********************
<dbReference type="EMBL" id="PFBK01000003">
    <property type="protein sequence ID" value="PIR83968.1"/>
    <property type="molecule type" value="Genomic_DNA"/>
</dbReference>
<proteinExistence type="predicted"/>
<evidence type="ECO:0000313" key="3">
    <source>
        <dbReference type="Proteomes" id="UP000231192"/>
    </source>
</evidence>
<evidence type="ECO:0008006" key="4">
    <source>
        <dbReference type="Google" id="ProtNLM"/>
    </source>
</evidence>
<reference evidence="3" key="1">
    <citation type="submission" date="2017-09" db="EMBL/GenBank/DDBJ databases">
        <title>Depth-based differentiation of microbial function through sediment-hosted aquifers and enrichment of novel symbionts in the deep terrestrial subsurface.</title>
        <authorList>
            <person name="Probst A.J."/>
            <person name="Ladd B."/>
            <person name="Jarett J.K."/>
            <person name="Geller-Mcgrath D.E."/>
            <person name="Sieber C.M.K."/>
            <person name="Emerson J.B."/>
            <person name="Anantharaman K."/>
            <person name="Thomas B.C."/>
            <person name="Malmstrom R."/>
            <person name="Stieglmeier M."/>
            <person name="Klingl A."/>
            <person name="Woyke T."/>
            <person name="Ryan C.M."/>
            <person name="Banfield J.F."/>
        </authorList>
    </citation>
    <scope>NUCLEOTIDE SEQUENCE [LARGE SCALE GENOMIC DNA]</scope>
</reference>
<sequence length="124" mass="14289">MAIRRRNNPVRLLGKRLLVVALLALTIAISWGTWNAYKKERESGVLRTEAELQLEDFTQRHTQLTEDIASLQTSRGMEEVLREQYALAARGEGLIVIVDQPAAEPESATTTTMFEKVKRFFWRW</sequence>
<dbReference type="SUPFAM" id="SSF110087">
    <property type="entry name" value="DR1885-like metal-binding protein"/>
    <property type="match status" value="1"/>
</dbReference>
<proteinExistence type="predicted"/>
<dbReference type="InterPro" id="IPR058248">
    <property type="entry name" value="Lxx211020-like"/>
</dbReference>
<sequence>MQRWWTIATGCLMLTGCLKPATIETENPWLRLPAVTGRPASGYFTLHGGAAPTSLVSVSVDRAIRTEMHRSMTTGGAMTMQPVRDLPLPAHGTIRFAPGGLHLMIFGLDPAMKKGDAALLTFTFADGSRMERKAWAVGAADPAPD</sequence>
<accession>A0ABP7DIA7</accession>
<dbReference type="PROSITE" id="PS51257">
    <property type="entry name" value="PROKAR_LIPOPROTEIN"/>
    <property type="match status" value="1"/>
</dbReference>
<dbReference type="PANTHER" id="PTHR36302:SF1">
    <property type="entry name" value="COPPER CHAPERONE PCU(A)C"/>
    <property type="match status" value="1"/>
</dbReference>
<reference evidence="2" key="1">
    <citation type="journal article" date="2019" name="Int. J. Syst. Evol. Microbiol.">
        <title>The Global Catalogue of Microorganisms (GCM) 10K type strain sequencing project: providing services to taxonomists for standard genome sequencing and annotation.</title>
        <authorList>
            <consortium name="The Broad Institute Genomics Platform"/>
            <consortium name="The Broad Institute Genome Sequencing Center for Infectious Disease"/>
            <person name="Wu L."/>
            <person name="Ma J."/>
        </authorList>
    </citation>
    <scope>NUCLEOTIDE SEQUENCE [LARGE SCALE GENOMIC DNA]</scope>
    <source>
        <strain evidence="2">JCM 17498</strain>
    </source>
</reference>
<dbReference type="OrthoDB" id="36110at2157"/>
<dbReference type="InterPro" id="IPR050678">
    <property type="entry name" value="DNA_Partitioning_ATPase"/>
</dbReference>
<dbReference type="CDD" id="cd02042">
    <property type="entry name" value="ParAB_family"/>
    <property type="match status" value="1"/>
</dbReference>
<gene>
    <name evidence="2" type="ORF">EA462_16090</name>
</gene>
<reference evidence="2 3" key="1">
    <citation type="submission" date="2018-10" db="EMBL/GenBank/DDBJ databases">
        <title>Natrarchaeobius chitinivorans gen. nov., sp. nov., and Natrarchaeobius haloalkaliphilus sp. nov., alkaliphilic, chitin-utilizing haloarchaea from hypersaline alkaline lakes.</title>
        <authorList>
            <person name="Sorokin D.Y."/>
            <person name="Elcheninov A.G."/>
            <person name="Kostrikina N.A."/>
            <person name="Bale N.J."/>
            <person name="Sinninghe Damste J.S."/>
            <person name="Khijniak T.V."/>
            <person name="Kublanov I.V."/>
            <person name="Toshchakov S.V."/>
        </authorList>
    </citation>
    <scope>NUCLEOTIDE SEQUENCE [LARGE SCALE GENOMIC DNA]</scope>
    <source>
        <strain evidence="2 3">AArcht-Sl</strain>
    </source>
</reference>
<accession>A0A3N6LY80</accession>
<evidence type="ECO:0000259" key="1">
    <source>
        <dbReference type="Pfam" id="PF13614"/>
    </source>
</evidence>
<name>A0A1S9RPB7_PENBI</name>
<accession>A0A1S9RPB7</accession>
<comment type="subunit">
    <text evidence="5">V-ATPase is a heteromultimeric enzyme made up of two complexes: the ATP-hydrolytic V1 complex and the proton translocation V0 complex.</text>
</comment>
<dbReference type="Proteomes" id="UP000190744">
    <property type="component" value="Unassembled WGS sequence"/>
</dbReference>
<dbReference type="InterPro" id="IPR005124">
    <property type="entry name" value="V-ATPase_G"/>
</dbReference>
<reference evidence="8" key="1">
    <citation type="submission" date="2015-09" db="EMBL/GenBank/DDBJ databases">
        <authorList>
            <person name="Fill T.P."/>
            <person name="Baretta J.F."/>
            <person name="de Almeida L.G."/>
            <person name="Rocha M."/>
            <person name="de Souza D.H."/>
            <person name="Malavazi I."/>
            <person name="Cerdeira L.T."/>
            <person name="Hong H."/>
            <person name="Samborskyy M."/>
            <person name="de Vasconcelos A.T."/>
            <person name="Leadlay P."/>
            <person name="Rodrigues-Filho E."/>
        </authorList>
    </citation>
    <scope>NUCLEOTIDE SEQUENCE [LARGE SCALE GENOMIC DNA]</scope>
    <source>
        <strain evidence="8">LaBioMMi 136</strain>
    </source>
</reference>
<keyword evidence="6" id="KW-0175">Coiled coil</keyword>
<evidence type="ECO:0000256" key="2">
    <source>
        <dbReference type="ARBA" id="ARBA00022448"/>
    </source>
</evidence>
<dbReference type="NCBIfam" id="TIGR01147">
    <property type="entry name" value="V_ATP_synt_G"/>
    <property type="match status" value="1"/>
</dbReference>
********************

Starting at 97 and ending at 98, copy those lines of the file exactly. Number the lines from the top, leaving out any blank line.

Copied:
    <scope>NUCLEOTIDE SEQUENCE [LARGE SCALE GENOMIC DNA]</scope>
    <source>